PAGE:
“The bottom line on what we found was generally pretty positive in terms of thinking of what these programs could do,” Nicholson said. “We saw reduced variation in prices and also some price enhancement, increased net farm operating incomes, reduction in the rate of farm exits across farms of all sizes, and a reduction in government expenditures on dairy programs.”
Through the DPSP, farmers who choose to expand beyond an allowable growth rate (based on market demand) must pay a market access fee. That fee would then be distributed among all the farmers who chose not to expand. Two versions of the plan are currently on the table – one that would operate continuously and another that would be triggered when the milk:feed ratio drops below a certain level.
Under the plan, farms could choose to expand production and pay the market access fee (ranging from $0.015/cwt to $3/cwt) or limit their expansion and receive a market access fee disbursement (ranging from $1.50/cwt to $1.88/cwt).
Wilson noted this plan looks to better balance milk supply and demand and cause farms to reconsider expansions, an important effort considering milk production continues to climb despite continued farm loss and a glut of dairy on the market. The USDA recently forecasted 219.7 billion pounds of milk production for 2019, up more than 2 billion pounds over 2018.
The Road Show also offers up the Structured Dairy Pricing Program as a potential long-term solution to the dairy crisis. Research on the plan has been spearheaded by NFO Director of Dairy Sales Dick Bylsma, who also brings to the table a dairy farming upbringing and a strong background in milk bottling and cheese processing.
The Structured Dairy Pricing Program looks to curb production by establishing a national Federal Milk Marketing Order with a $4/cwt price adjuster for up to one million pounds of monthly production for every dairy farm in the country. The proposal would help reduce the cost of production difference between small and large farms in a way similar to FMMO procedures that account for different class prices.
“We have created a scenario where every dairy farmer has a positive margin,” Bylsma said. He also stressed that the Structured Dairy Pricing Program would not increase costs to consumers or impact the price a cheese processor or milk bottling company pays for their milk.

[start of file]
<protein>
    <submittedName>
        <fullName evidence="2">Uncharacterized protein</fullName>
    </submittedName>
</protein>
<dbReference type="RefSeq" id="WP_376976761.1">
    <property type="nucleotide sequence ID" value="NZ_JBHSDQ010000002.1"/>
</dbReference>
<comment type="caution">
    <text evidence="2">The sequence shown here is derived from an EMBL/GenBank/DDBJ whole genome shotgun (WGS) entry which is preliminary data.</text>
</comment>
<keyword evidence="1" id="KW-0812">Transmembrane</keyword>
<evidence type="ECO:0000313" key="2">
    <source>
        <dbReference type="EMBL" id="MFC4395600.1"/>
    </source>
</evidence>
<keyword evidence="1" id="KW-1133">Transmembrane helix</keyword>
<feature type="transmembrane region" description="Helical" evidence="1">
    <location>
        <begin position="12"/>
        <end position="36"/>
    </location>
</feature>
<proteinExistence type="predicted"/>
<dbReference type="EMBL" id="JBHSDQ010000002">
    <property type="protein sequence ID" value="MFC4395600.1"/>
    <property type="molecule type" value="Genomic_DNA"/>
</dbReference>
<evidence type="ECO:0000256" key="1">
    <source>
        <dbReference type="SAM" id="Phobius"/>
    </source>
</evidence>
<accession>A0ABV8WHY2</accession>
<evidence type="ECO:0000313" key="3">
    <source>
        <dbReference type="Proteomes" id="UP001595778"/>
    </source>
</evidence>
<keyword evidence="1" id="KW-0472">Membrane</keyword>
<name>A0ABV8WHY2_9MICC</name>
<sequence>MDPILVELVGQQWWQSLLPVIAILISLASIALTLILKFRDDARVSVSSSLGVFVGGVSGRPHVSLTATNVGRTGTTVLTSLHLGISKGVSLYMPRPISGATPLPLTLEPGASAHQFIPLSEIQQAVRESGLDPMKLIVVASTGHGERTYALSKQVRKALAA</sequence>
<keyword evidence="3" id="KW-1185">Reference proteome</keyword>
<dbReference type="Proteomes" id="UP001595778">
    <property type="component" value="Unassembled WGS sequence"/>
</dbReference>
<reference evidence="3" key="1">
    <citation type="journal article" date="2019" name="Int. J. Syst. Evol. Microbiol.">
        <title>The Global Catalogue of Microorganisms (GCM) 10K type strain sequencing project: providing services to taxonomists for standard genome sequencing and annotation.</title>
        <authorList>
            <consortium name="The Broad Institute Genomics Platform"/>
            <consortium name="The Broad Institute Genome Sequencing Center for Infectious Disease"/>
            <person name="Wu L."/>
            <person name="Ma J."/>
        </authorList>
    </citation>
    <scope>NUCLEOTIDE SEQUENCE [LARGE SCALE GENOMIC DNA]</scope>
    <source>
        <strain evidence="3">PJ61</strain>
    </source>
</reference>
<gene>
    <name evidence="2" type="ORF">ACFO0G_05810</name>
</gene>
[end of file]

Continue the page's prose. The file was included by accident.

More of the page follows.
He reiterated the importance of addressing the continued loss and growing consolidation in the American dairy industry, citing an April 25, 2017 Hoard’s Dairyman article by Jack Britt that projects the U.S. could have as few as 1,300 to 1,900 dairy farms by the year 2066. That scenario is a direct contradiction to consumer preferences which trend toward a desire for family farms on the American landscape, Bylsma noted.
“We recognize that if we let these family farmers go out of business, we won’t get them back,” Bylsma added. “Our proposal makes rural communities stronger and helps keep this treasure we call the family farm in business.”
It’s going to take a movement
In closing, the groups recognized that any meaningful change in the dairy industry is going to require strong coalition building.
“We know that to get anything changed at the federal level, we’re going to need people power,” said WFU Special Projects Director Sarah Lloyd. “It’s very encouraging that we’re packing the rooms for these meetings – now we need to spread the word to our elected decision makers, implement our people power through our co-ops, and get everybody on board – processors, veterinarians, seed sales representatives. These proposals are strong enough to make a difference and move the industry away from consolidation.”
Find handouts, videos and more resources about the proposals, details on upcoming events, and a sign-up to keep informed at www.dairytogether.com.